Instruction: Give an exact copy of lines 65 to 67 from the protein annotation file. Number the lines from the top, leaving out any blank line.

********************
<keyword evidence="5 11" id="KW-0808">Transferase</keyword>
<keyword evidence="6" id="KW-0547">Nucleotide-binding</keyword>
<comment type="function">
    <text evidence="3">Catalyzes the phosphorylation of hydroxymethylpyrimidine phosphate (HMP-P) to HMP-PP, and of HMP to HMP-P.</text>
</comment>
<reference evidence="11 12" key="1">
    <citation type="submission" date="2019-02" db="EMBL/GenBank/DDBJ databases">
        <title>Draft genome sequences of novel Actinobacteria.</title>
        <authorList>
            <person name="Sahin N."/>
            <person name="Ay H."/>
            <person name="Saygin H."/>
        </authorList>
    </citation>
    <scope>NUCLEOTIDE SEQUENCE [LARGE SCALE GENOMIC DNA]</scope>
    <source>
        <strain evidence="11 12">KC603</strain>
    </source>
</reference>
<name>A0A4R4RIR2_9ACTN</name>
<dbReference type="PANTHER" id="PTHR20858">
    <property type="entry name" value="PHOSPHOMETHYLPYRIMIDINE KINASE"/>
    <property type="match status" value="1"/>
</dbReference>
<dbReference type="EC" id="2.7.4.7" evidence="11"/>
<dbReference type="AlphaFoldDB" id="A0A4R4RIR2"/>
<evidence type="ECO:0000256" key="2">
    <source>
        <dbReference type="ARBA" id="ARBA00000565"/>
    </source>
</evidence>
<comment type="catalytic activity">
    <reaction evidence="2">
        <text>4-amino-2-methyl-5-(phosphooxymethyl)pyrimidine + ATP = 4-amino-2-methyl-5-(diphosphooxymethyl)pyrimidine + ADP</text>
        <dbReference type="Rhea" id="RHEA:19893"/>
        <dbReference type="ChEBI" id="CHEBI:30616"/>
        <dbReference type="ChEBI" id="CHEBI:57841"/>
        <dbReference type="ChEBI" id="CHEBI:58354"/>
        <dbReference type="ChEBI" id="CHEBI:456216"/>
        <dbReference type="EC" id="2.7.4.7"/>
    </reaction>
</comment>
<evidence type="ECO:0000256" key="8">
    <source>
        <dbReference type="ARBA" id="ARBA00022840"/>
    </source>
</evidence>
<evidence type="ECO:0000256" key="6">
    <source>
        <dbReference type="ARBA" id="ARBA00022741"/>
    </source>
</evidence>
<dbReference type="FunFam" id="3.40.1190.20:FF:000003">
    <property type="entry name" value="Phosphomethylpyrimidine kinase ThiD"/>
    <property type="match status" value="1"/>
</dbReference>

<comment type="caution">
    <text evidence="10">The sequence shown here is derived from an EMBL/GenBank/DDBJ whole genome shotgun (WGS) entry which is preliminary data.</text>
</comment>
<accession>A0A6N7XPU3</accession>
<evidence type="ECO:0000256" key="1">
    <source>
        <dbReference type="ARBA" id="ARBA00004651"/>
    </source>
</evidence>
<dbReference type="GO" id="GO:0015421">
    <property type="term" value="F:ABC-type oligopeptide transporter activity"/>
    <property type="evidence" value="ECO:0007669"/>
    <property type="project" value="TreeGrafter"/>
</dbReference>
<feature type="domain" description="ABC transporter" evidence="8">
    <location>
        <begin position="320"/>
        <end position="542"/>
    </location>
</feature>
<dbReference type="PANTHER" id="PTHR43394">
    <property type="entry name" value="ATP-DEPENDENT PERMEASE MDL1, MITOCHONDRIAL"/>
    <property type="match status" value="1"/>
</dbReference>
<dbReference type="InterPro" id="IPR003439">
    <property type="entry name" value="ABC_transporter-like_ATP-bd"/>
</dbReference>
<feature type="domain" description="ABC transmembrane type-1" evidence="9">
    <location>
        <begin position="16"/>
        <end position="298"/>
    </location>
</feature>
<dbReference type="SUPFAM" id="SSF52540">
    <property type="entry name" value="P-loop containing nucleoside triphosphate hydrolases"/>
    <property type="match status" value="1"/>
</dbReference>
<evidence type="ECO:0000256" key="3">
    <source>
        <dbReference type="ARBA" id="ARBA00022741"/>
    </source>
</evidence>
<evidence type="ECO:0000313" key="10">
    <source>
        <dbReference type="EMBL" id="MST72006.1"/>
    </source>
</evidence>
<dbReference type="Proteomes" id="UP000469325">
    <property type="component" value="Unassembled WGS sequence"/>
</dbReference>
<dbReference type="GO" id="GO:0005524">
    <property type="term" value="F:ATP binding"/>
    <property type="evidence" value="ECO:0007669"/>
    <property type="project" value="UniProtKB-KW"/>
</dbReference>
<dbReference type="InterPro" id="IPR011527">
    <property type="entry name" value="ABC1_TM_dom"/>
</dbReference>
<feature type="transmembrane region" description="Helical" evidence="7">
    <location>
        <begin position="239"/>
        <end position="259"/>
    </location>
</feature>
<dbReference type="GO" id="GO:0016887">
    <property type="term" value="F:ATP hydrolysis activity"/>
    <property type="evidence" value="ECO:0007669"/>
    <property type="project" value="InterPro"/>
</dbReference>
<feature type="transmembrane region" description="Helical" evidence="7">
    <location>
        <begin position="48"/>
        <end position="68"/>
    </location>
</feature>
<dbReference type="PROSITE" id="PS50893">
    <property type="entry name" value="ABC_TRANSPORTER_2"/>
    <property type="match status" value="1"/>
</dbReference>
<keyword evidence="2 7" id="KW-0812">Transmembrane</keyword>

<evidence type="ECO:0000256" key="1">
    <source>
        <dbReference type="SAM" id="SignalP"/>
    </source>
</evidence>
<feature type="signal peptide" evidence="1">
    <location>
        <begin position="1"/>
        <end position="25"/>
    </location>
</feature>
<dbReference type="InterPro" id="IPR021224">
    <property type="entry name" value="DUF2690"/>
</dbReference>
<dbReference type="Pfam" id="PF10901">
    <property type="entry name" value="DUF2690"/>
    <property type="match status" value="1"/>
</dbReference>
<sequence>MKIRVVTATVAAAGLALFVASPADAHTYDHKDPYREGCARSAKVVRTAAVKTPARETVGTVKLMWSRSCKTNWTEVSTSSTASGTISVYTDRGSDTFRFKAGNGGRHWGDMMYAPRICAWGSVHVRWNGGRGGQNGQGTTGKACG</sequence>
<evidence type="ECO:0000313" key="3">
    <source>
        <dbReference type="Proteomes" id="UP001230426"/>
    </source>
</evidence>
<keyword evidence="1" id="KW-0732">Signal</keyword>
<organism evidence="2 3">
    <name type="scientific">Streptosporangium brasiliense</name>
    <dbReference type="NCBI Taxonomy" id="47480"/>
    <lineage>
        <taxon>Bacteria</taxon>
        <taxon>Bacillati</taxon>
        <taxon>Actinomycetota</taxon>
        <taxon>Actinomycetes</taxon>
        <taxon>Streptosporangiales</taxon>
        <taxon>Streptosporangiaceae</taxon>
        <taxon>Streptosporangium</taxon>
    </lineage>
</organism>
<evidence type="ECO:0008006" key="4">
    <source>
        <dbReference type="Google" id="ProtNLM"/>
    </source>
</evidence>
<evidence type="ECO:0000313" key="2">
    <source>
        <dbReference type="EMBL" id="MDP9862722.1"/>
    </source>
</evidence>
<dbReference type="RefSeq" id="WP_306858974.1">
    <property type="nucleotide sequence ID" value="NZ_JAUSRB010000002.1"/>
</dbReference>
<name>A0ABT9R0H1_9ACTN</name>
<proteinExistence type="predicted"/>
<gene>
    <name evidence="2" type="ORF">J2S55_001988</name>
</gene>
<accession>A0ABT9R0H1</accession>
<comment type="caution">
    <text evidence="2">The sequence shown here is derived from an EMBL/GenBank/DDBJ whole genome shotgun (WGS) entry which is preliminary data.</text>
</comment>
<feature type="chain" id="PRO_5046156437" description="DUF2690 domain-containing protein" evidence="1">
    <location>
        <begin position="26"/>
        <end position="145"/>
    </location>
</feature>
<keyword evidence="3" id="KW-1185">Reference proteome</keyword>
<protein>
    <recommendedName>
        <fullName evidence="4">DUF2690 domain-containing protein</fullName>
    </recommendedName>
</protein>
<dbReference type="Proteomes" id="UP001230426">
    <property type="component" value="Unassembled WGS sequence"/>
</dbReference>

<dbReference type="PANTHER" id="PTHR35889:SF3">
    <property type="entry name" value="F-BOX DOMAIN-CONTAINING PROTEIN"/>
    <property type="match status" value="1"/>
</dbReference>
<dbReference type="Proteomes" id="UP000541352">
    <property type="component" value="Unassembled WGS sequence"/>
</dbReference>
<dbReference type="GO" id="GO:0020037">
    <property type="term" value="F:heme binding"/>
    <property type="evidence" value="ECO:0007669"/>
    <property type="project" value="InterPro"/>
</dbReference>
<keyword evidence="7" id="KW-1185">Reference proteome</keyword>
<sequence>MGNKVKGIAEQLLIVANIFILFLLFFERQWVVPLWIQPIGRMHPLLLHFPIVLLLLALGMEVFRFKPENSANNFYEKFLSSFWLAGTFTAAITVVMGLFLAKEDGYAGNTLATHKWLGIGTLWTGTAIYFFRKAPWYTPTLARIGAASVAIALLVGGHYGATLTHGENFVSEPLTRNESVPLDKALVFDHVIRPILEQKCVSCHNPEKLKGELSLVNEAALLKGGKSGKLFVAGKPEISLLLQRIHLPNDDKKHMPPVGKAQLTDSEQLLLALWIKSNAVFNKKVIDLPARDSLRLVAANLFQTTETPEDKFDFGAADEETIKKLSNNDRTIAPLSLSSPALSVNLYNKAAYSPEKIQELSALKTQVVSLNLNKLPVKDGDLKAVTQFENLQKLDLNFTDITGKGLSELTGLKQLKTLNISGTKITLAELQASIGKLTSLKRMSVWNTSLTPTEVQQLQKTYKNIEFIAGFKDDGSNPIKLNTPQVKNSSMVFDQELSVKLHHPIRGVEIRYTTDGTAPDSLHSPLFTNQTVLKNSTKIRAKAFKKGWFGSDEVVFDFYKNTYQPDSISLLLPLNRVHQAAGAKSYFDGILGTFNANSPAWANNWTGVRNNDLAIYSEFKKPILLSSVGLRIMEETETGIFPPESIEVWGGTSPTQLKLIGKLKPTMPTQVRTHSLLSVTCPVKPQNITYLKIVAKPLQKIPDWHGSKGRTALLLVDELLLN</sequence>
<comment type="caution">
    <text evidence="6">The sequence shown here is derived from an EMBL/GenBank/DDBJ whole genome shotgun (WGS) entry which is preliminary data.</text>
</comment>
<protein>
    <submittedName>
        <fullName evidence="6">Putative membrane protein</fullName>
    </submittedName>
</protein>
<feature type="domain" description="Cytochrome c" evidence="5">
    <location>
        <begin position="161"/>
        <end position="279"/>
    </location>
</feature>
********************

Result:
</evidence>
<dbReference type="GO" id="GO:0015421">
    <property type="term" value="F:ABC-type oligopeptide transporter activity"/>